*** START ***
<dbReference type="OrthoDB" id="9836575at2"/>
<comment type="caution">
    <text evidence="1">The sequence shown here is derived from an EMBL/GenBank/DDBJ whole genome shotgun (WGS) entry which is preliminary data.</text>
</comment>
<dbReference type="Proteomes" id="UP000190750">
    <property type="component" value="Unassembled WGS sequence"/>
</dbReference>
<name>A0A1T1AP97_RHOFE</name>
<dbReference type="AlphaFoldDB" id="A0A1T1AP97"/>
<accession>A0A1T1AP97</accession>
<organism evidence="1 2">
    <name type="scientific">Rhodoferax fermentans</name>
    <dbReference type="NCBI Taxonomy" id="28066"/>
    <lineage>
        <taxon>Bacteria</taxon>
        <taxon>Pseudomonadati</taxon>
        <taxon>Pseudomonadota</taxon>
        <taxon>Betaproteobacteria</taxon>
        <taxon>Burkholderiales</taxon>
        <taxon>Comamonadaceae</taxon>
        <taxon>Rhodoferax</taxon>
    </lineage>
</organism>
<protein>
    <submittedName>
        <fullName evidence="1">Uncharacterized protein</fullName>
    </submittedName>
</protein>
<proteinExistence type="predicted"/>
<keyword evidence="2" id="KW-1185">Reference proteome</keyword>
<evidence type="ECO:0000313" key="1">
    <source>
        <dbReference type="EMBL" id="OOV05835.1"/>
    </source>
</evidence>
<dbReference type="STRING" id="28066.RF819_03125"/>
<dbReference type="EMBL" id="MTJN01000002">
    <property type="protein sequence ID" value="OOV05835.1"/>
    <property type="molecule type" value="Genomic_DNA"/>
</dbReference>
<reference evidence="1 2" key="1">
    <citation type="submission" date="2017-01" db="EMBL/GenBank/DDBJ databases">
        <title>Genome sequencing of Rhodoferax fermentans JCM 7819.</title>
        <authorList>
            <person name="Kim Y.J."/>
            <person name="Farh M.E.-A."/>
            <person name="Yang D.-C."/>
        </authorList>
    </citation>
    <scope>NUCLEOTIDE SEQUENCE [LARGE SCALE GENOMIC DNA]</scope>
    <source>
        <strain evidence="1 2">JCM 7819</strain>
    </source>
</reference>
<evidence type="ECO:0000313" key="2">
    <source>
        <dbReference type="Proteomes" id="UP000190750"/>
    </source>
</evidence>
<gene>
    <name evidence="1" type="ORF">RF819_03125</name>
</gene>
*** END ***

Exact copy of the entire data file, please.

<dbReference type="OrthoDB" id="9836575at2"/>
<comment type="caution">
    <text evidence="1">The sequence shown here is derived from an EMBL/GenBank/DDBJ whole genome shotgun (WGS) entry which is preliminary data.</text>
</comment>
<dbReference type="Proteomes" id="UP000190750">
    <property type="component" value="Unassembled WGS sequence"/>
</dbReference>
<name>A0A1T1AP97_RHOFE</name>
<dbReference type="AlphaFoldDB" id="A0A1T1AP97"/>
<accession>A0A1T1AP97</accession>
<organism evidence="1 2">
    <name type="scientific">Rhodoferax fermentans</name>
    <dbReference type="NCBI Taxonomy" id="28066"/>
    <lineage>
        <taxon>Bacteria</taxon>
        <taxon>Pseudomonadati</taxon>
        <taxon>Pseudomonadota</taxon>
        <taxon>Betaproteobacteria</taxon>
        <taxon>Burkholderiales</taxon>
        <taxon>Comamonadaceae</taxon>
        <taxon>Rhodoferax</taxon>
    </lineage>
</organism>
<protein>
    <submittedName>
        <fullName evidence="1">Uncharacterized protein</fullName>
    </submittedName>
</protein>
<proteinExistence type="predicted"/>
<keyword evidence="2" id="KW-1185">Reference proteome</keyword>
<evidence type="ECO:0000313" key="1">
    <source>
        <dbReference type="EMBL" id="OOV05835.1"/>
    </source>
</evidence>
<dbReference type="STRING" id="28066.RF819_03125"/>
<dbReference type="EMBL" id="MTJN01000002">
    <property type="protein sequence ID" value="OOV05835.1"/>
    <property type="molecule type" value="Genomic_DNA"/>
</dbReference>
<reference evidence="1 2" key="1">
    <citation type="submission" date="2017-01" db="EMBL/GenBank/DDBJ databases">
        <title>Genome sequencing of Rhodoferax fermentans JCM 7819.</title>
        <authorList>
            <person name="Kim Y.J."/>
            <person name="Farh M.E.-A."/>
            <person name="Yang D.-C."/>
        </authorList>
    </citation>
    <scope>NUCLEOTIDE SEQUENCE [LARGE SCALE GENOMIC DNA]</scope>
    <source>
        <strain evidence="1 2">JCM 7819</strain>
    </source>
</reference>
<evidence type="ECO:0000313" key="2">
    <source>
        <dbReference type="Proteomes" id="UP000190750"/>
    </source>
</evidence>
<gene>
    <name evidence="1" type="ORF">RF819_03125</name>
</gene>